Spatial and Temporal Variations of Persistent Organic Pollutants Impacted by Episodic Sediment Resuspension in Southern Lake Michigan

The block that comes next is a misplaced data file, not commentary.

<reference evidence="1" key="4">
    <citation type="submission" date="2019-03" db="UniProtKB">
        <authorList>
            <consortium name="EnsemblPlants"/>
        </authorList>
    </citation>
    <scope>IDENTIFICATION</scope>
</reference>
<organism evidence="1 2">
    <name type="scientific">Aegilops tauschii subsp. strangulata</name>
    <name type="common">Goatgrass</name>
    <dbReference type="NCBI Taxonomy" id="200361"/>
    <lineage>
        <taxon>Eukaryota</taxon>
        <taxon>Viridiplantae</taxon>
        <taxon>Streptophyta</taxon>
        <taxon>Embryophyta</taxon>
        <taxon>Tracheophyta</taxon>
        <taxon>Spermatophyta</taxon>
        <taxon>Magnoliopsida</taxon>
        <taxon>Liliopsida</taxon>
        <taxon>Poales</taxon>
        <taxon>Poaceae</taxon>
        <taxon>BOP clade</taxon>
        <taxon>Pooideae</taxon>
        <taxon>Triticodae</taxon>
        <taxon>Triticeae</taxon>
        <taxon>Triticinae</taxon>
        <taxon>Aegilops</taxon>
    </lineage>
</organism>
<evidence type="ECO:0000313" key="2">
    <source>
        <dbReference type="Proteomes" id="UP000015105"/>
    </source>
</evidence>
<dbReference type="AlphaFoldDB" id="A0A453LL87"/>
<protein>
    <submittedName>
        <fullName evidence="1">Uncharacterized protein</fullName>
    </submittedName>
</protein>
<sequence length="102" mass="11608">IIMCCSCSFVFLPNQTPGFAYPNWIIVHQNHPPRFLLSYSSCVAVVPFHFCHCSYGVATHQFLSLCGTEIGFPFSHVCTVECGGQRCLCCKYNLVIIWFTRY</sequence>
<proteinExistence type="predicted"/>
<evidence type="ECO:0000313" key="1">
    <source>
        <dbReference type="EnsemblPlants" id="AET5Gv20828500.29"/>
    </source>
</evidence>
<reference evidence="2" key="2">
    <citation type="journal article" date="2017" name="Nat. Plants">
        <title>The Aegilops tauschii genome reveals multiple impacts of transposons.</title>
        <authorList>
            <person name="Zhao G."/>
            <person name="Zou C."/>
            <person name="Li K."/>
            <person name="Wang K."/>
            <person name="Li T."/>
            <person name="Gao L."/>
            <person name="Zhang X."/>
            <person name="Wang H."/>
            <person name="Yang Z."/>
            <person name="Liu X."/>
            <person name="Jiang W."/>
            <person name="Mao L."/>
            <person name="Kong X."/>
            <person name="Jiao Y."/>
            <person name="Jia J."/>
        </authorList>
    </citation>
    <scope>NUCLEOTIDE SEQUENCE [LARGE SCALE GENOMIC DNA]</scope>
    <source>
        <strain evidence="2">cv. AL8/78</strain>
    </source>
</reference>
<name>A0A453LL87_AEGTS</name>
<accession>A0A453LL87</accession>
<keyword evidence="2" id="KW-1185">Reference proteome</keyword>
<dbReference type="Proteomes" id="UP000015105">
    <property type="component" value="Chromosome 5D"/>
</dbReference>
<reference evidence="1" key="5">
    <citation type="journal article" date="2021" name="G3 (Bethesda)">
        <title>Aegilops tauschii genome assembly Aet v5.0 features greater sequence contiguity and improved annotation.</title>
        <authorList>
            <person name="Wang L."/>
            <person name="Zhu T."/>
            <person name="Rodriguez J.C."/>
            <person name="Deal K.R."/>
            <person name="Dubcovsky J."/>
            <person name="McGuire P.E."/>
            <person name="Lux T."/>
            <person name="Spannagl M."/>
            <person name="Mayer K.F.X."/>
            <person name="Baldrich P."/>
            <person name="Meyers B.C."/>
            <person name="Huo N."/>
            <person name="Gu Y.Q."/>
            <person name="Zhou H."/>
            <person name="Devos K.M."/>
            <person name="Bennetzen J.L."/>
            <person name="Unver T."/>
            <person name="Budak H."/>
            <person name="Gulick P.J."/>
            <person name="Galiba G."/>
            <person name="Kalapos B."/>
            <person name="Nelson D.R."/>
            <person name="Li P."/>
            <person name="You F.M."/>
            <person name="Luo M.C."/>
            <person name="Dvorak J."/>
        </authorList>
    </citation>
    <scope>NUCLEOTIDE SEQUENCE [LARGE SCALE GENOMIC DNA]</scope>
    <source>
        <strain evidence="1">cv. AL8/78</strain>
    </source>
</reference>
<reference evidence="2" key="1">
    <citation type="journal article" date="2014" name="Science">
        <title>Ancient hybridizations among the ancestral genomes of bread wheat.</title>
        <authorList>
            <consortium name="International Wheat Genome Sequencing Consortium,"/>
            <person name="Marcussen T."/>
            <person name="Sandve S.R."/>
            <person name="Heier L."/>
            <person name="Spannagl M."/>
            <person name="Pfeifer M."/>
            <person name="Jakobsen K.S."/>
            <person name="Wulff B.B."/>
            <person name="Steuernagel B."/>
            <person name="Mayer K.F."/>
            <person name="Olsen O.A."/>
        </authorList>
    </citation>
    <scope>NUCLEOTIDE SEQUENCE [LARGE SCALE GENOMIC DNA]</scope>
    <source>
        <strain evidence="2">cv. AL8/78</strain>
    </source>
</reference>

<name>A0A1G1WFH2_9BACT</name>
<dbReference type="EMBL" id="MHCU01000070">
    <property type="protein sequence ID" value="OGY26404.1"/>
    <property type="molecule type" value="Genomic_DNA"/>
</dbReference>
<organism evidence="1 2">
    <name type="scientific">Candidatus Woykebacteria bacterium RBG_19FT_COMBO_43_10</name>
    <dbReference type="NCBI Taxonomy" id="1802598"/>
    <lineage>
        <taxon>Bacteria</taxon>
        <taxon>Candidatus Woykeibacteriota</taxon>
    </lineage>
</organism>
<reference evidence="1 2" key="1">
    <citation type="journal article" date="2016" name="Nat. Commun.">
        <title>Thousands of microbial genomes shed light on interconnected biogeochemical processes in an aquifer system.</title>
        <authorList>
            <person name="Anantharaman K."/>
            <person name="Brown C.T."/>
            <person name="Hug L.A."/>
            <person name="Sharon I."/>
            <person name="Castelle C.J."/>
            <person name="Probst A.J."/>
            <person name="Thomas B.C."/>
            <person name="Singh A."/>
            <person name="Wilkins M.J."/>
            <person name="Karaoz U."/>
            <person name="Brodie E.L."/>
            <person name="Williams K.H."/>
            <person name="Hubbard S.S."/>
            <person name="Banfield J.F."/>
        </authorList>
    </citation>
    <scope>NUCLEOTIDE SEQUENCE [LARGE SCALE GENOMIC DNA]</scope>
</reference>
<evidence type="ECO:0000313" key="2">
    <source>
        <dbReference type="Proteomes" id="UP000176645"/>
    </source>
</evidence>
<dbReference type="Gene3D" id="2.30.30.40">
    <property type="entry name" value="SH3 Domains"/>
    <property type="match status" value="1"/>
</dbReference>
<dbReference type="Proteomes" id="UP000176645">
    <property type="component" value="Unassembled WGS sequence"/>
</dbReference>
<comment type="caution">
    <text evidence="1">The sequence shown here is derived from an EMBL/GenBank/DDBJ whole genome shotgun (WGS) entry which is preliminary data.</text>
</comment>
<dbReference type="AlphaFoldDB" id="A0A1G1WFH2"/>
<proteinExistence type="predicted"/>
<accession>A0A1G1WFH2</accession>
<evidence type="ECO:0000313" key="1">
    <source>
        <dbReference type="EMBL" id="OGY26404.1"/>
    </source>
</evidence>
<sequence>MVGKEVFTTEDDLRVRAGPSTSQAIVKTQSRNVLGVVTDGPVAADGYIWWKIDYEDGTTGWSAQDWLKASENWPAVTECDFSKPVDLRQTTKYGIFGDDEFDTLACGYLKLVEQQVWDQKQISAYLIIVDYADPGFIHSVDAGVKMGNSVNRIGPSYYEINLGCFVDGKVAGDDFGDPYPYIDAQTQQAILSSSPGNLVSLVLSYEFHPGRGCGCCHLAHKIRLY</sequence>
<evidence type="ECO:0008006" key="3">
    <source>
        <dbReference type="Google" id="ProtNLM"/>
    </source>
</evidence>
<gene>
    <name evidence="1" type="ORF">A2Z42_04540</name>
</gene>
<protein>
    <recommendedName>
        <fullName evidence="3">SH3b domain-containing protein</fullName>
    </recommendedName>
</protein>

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The impacts of large-scale, episodic sediment resuspension on the cycling of polychlorinated biphenyl congeners (PCBs) were examined using a spatially coordinated air and water sampling strategy conducted in southern Lake Michigan in the late winters of 1998, 1999, and 2000. We found no significant temporal changes in gas phase, dissolved phase, or suspended sediment PCB concentrations despite large-scale seasonal storms occurring before and after sampling campaigns. Only gas phase and suspended sediment PCBs varied spatially. Higher total suspended material (TSM) concentrations and fraction organic carbon (foc) were measured at sampling stations located in the near-shore region of southern Lake Michigan than at open-water sampling stations. Gas phase concentrations (ΣPCBg) were higher in the west (0.436 ± 0.200 ng/m3, n = 11) and south (0.408 ± 0.286 ng/m3, n = 5) than the east (0.214 ± 0.082 ng/m3, n = 10) and central (0.253 ± 0.145 ng/m3, n = 8) regions of southern Lake Michigan. Dissolved phase concentrations (ΣPCBd) averaged 0.18 ± 0.024 ng/L (n = 52); suspended sediment concentrations (ΣPCBs) accounted for between 4% and 72% (23 ± 4%, n = 52) of the total ΣPCB concentrations (ΣPCBT = ΣPCBd + ΣPCBs). Despite no consistent temporal variations in both dissolved phase or suspended sediment ΣPCB concentrations, there were temporal and spatial variations in the distribution shift between phases that can be linked to sediment resuspension, not a state of equilibrium. Specifically, our analysis suggests sediment resuspension results in preferential sorption of heavier, more chlorinated PCB congeners.